and in horse husbandry makeing sure your horse is looked after properley.
from what i gather here what is going on my pony hates wormers but i have no issues with him he will nod whilst i have it and after a while i let him sniff it and administer it with no fuss at all.
GreySorrel, jenkat86 and Whinnie like this.
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post #27 of 71 Old 10-07-2015, 12:55 AM
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I'm no expert but when my gelding puts up a fuss, what works for us is me backing him into a corner so he can't run out. He will throw his head around but I know better than to smack him. He's already a little worried. I calmly insist he take the wormrr. Then praise and treat if he wants it. If you make it a big deal he will remember the ordeal and it could build from there.
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post #28 of 71 Old 10-07-2015, 01:50 AM
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Quote:
Originally Posted by Trusty Rusty View Post
I didn't mean to. I was always told if a horse throws their head find a way to pull it down. How do I fix this i don't want her any worse. Cause if I can't worm her she'll be sold. Parents say if I can't handle her she's gone. Then no more horses.
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No....

if a horse throws their head, you cue them to drop it by teaching them first how to do that.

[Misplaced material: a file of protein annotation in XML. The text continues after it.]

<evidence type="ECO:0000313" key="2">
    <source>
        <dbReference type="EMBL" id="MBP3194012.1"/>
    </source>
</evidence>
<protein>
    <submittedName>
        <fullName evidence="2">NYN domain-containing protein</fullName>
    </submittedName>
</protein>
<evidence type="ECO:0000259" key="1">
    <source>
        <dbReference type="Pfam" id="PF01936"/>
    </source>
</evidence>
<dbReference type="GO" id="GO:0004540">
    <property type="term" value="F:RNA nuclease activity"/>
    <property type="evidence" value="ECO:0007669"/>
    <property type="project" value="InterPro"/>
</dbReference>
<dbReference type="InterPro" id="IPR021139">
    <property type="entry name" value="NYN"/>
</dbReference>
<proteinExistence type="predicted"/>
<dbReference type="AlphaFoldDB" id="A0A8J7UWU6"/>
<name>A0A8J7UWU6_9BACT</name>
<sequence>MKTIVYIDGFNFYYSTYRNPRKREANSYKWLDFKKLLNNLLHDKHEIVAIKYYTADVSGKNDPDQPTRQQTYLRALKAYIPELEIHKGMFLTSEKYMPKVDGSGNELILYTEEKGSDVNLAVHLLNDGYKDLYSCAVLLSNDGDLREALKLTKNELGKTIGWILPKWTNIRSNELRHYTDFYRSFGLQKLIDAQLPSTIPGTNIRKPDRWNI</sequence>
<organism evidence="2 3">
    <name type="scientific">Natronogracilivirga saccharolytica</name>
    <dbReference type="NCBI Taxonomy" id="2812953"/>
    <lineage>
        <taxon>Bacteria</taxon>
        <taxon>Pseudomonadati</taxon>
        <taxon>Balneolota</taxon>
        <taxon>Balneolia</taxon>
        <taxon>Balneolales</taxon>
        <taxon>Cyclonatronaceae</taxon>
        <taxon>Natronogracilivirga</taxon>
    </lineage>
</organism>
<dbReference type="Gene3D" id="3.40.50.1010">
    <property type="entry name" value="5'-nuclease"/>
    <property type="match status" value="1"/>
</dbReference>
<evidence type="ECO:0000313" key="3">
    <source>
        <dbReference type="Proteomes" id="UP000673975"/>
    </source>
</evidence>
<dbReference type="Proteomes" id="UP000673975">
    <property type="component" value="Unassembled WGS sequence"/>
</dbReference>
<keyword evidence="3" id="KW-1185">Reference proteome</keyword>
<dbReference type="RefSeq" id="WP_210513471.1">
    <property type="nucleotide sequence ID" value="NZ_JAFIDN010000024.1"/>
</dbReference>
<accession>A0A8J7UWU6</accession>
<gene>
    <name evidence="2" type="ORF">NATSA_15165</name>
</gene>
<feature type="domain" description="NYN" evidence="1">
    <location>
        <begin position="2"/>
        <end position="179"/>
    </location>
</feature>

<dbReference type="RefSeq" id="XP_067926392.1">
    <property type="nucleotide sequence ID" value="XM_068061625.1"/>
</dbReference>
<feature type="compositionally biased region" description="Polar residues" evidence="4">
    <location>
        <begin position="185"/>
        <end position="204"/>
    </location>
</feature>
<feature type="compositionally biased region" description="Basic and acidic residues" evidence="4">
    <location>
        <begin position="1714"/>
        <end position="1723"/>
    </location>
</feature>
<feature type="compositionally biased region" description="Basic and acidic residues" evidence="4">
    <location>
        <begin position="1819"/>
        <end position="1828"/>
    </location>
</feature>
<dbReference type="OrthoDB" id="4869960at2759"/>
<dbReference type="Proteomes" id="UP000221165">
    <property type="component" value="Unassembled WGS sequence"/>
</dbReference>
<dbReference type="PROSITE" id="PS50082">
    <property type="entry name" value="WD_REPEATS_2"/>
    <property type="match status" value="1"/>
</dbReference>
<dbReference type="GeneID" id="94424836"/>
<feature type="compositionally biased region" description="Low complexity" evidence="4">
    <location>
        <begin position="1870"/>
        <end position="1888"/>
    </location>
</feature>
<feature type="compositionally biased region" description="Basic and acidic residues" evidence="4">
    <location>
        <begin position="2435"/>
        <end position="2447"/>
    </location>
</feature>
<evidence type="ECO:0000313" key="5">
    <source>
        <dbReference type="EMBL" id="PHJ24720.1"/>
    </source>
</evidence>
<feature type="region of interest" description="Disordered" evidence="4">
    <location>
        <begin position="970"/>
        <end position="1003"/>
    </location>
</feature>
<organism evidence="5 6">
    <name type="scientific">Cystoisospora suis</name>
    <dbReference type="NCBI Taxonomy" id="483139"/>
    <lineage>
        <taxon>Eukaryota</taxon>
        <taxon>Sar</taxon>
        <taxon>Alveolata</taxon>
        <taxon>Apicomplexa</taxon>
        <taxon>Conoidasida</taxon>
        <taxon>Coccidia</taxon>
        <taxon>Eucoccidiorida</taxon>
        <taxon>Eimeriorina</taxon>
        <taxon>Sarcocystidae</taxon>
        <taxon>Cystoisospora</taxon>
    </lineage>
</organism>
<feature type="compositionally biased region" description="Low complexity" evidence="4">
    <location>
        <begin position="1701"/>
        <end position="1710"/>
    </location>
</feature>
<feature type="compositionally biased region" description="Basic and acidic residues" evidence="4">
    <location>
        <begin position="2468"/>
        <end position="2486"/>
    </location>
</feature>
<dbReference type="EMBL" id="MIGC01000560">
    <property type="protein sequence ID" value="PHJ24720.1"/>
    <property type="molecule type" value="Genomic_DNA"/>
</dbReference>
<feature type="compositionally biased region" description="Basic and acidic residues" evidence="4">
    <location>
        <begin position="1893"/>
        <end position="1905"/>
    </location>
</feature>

Getting into a pulling match with a horse, you WILL LOSE.

You got lucky, this could have been so much worse

"Strength is the ability to use a muscle without tension"
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post #29 of 71 Old 10-07-2015, 07:39 AM
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Quote:
Originally Posted by livelovelaughride View Post
I'm no expert but when my gelding puts up a fuss, what works for us is me backing him into a corner so he can't run out. He will throw his head around but I know better than to smack him. He's already a little worried. I calmly insist he take the wormrr. Then praise and treat if he wants it. If you make it a big deal he will remember the ordeal and it could build from there.
OP-DO NOT try this! Livelove-this is likely to end in disaster in this case, as the horse will probably rear and maybe even strike. BAD ADVICE.

As has been said-please get some help. I have not seen your other threads, but it is obvious you know very little about how to handle a horse and this one has your number. It is only a matter of time until you and/or the horse get seriously injured. The situation will continue to get worse until you have the help you need. THis is WAY more than about worming. SOOOOO much more.

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post #30 of 71 Old 10-07-2015, 08:59 AM
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honestley.

honestley i think the horse needs to be taken and rehomed for the horses sake.
and i dont mean to be harsh or blunt but this looks like abuse towards the horse.